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On the treatment of correlated observation errors in data assimilation

Tabeart, J. M. (2019) On the treatment of correlated observation errors in data assimilation. PhD thesis, University of Reading

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Abstract/Summary

Data assimilation combines information from observations of a dynamical system with a previous forecast, with each term weighted by its respective uncertainty. An important recent area of research has been the introduction of correlated observation error covariance (OEC) matrices in numerical weather prediction systems. The benefits of correlated OEC matrices are multiple: they permit the use of high density observation networks, allow the capture of small scale processes and help make best use of available data. However, their use is often associated with convergence problems for iterative methods. In this thesis we study the theoretical impact of introducing correlated OEC matrices on the conditioning of variational data assimilation problems. We develop new bounds on the condition number of the Hessian for two data assimilation formulations and illustrate our findings with numerical examples in an idealised framework. The minimum eigenvalue of the OEC matrix is a key term for both problems, which motivates the use of reconditioning methods to reduce the condition number of correlation matrices. We develop theory for two reconditioning methods: ridge regression and the minimum eigenvalue method. We show for the first time that standard deviations are increased by both methods. Ridge regression reduces absolute correlations, whereas the minimum eigenvalue method makes smaller changes to correlations and variances. We then present the first in-depth study of the ridge regression method for an operational data assimilation system, using the Met Office 1D-Var system. Reconditioning improves convergence, but alters the quality control procedure, which is used to select appropriate observations for further assimilation. The results in this thesis provide guidance on how to include correlation information in general variational data assimilation problems while ensuring computational efficiency.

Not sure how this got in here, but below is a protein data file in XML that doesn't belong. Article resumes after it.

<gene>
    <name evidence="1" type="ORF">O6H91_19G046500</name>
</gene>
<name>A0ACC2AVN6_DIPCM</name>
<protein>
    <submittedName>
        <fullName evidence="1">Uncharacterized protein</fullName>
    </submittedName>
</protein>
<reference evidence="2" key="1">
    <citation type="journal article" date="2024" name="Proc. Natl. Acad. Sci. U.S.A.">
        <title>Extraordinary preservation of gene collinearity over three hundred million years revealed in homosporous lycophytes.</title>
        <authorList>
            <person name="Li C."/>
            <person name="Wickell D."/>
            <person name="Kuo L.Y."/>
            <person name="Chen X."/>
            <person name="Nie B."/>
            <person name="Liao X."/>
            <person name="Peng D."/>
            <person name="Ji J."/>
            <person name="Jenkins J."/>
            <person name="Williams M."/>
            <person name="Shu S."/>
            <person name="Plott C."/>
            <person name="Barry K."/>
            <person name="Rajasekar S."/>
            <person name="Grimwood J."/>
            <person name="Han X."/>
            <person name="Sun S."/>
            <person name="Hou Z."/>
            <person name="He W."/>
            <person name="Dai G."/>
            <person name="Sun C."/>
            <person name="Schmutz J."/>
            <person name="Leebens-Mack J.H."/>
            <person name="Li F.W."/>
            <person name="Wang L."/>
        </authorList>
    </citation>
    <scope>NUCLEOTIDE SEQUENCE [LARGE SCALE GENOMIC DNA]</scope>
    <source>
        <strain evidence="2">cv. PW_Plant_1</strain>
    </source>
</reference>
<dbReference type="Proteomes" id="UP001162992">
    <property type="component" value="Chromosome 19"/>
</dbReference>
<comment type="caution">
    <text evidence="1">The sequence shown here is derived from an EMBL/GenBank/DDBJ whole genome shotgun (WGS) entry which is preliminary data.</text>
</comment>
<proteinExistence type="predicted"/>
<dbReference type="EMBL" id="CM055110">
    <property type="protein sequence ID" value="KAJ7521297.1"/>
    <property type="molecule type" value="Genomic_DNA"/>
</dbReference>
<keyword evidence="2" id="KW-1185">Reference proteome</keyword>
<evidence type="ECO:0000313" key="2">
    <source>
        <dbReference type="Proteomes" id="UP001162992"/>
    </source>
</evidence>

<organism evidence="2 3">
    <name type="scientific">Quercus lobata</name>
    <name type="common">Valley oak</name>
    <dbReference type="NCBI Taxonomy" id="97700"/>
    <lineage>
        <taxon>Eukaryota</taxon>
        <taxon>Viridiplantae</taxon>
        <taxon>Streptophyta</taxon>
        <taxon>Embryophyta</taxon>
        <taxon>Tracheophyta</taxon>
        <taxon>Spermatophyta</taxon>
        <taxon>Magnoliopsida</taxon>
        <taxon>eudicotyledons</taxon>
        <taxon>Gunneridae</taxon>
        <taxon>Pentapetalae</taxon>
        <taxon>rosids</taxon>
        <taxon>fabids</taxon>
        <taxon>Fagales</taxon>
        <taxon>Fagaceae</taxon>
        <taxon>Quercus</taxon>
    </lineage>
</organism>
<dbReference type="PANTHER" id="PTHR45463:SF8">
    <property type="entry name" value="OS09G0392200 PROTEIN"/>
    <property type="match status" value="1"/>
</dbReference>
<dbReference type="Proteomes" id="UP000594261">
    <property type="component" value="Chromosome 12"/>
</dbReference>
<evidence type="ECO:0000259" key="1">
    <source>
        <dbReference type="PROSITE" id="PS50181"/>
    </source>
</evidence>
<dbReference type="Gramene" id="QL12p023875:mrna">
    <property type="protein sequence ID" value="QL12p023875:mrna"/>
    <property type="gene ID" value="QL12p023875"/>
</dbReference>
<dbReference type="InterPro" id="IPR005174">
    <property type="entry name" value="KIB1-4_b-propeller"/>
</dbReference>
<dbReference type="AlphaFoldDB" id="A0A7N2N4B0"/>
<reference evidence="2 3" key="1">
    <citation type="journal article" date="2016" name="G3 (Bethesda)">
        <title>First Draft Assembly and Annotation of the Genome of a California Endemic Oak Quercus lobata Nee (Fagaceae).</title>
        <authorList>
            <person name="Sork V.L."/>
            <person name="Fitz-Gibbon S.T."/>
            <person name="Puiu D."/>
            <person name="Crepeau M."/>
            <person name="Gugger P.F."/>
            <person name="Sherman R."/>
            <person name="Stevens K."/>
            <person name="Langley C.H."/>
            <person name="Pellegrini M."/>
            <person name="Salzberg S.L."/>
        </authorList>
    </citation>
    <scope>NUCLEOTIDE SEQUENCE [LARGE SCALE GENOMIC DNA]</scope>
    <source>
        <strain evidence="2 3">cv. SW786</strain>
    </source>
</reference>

Item Type:Thesis (PhD)
Thesis Supervisor:Lawless, A.
Thesis/Report Department:School of Mathematical, Physical and Computational Sciences
Identification Number/DOI:
Divisions:Faculty of Science > School of Mathematical, Physical and Computational Sciences > Department of Mathematics and Statistics
ID Code:88830

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